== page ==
Why then do you kick my sacrifices and my offerings—the very ones I commanded for my dwelling place? Why do you respect your sons more than me, getting fat off the best parts of every offering from my people Israel? Because of all that, this is what the LORD, the God of Israel, declares: I had promised that your household and your father’s household would serve me forever. But now—this is what the LORD declares: I’ll do no such thing! No. I honor those who honor me, and whoever despises me will be cursed. (1 Samuel 2:29, 30 CEB)
I’ve been in the very difficult position of having to tell someone who believed with all his heart that God was calling him to ordained ministry that I would not support him. He required my support to move forward in the discernment process. Trust me, it would have been much easier on me to let him go through. I feared for my safety, and that takes a lot. If only I was confident that those in the discernment process more qualified than I would find the specific reasons why I just didn’t think he would make a good priest. In the end, I withheld my support. I checked my rear view mirror for months afterwards to see if I was being followed. I had nothing tangible, except for my fear because of rumours I had heard. I found out after the fact those in the process drew a collective sigh of relief at my refusal, as their fear of him was as real as my own, and they knew much more than I did.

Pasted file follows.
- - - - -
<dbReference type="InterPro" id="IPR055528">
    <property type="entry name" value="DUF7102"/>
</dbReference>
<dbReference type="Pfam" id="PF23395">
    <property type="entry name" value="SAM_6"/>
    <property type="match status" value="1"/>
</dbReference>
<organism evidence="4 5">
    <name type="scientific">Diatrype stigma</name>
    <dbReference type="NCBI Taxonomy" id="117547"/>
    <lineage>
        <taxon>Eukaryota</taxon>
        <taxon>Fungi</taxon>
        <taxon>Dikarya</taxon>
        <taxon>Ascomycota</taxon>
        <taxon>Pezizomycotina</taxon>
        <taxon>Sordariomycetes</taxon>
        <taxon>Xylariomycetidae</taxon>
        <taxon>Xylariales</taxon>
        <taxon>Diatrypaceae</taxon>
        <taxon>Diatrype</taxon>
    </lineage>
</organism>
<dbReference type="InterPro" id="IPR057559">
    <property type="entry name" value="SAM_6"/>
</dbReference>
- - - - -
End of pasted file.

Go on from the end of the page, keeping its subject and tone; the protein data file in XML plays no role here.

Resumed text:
So, I know how Eli feels. Eli tried to convince his sons to repent and stop their corruption. I counselled this man, hoping beyond hope he would come to the conclusion on his own. He didn’t. Nor did Eli’s sons. I was sorely tempted to let the bishops and “the process” sort him out. Perhaps Eli left his sons to God to handle. But the LORD is clear. That’s just not good enough. It’s a cop out. It was within Eli’s power to remove his sons from their positions. His hopes and dreams for them exceeded his devotion to God and to God’s people.
In the end, I was motivated, I hope, by my dedication to ministry and to God’s people. If I didn’t stop him, and he made it through, could I live with myself if he did some serious damage? I could have said, “I didn’t know. I didn’t have any facts.” But I would have known that was only a cover up. I knew in my gut I couldn’t support him, and I had a strong feeling he would do harm.
This makes me think of those times when I have tried to pass a difficult action on to someone else. I’ll let the next generation occupy our financial sector. I’ll blame my bishops for the the canon laws that I promised to follow. I’ll lie in wait for the next election and hopefully elect a government I can have faith in. I shudder as I write, “That’s not good enough”.
Day 28: 1 Samuel 1-3
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